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Late for Work: Why the Ravens' Use of 12 Personnel 'Should Keep Defensive Coordinators Up at Night'

OC Todd Monken
OC Todd Monken

Ravens' Use of 12 Personnel Could Be Trendsetting in 2024

The expected offensive trend of 2024 may be the Ravens' greatest strength, according to’s Bucky Brooks.

"As the NFL evolves into a passing league built around three-receiver sets, some team builders are looking to zig while the rest of the league zags," Brooks wrote. "Instead of trotting out 11 personnel (3 WRs, 1 TE, 1 RB) to spread out defenses stocked with extra defensive backs and hybrid linebackers, shrewd schemers are utilizing old-school formations from 12 personnel packages (2 WRs, 2 TEs, 1 RB) to create and exploit mismatches all over the field."

Brooks isn't alone in thinking the Ravens may cause mayhem in 12 personnel. Tight end Isaiah Likely said that personnel group could be "electric" on "Up & Adams" last week.

"Not only do you have Lamar in the backfield. You have Derrick Henry in the backfield, where you also have to worry about our run game," Likely said. "And then you have All-Pro Mark Andrews, where you obviously have to give credit where credit is due. Then you also have our great receivers like Zay and Bateman, and you also have me. You have to worry about anybody at any point in time in the offense going the distance."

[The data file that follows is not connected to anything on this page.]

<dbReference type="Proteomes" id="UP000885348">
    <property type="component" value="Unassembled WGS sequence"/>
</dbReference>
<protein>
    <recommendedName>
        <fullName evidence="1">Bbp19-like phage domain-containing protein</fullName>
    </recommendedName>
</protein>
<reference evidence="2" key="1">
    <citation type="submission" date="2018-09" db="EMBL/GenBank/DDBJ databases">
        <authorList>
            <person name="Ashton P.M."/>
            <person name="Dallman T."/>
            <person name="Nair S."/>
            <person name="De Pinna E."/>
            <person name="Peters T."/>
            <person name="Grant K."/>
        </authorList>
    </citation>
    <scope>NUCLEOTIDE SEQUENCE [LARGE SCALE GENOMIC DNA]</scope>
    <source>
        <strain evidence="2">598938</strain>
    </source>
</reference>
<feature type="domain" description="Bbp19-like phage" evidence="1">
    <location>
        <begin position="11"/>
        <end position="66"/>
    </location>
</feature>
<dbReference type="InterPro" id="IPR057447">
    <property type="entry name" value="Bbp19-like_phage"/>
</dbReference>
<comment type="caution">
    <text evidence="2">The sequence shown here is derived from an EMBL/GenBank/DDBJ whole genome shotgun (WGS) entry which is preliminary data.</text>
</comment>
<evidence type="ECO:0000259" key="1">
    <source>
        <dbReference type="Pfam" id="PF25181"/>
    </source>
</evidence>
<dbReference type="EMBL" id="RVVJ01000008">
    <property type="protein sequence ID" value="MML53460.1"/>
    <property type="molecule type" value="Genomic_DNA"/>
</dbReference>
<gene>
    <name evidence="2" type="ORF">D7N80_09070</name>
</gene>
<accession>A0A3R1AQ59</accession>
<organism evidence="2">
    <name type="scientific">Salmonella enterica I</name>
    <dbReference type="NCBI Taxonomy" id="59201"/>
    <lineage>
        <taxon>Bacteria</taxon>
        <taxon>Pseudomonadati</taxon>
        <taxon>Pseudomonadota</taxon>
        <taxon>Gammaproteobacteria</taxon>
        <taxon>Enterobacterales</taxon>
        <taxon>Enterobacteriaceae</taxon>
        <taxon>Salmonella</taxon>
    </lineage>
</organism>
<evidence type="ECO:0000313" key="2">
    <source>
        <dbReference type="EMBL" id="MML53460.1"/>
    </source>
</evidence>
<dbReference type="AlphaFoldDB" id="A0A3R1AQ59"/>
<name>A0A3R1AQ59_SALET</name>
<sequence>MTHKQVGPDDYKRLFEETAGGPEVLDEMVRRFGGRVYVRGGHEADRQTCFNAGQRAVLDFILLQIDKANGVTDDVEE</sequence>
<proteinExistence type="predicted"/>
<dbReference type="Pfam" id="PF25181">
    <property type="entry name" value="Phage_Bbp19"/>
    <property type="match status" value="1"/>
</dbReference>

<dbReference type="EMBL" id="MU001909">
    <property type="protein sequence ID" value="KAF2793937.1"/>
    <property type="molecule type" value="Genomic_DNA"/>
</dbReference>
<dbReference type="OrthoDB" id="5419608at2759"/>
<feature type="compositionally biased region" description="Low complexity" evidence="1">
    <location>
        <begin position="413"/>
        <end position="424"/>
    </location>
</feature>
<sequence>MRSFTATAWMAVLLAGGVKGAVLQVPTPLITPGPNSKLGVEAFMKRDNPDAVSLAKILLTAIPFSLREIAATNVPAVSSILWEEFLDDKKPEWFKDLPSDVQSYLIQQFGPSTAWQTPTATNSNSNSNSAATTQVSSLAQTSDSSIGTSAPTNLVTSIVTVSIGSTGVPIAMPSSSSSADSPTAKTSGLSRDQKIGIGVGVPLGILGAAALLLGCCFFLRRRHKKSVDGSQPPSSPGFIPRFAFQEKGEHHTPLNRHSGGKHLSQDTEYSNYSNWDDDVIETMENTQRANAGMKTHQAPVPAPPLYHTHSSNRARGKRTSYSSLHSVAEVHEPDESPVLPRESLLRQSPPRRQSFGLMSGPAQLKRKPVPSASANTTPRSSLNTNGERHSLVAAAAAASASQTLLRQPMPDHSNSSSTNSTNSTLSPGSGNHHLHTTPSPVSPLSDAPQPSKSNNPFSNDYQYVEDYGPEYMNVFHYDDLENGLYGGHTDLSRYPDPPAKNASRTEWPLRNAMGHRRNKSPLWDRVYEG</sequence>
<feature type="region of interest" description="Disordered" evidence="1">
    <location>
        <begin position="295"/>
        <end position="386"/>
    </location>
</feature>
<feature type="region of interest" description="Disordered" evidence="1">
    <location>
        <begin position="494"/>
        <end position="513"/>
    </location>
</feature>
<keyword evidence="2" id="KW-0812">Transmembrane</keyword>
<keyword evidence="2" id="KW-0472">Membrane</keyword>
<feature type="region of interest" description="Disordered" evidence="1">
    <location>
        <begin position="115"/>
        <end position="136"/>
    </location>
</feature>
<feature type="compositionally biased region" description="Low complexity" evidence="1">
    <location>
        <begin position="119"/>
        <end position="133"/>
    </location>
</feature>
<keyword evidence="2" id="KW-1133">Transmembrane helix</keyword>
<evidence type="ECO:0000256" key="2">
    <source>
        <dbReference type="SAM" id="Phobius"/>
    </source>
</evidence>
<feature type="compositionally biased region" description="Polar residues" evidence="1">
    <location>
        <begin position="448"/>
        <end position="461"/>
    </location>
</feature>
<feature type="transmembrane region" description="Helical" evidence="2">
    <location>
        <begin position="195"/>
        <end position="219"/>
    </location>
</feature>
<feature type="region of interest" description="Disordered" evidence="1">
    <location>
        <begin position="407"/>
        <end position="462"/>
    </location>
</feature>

Similarly to Likely, Brooks writes the Ravens' 12 personnel unit is something few defenses can match up against.

"Baltimore will be able to line up in a multiple tight end set complemented by an explosive backfield pairing of a two-time NFL MVP and a two-time NFL rushing champ," Brooks wrote. "Few opponents will possess the size, strength, and physicality to deal with the Ravens' running game while also having enough athletes on the field to cover the team's dynamic pass catchers on the perimeter. The combination of personnel and tactics should keep defensive coordinators up at night when building a game plan to slow down the perennial title contenders."

But before you expect to see two tight end sets all season, it's worth noting a few numbers.

Brooks noted 12 personnel last season was used on 19.3% of all offensive snaps last season across the NFL, second to 11 personnel (62.1%). Using 11 personnel has steadily been on the rise for years, as more than 60% of offensive snaps in 2022 were using such personnel group.

Heavy usage of 12 personnel would be another big transition for the Ravens. After the addition of Offensive Coordinator Todd Monken, the Ravens ramped up their 11 personnel usage from 9.8% (lowest rate for any NFL offense in a decade) to 64%. The Ravens also have an affinity for using 21 personnel, capitalizing on All-Pro fullback Patrick Ricard.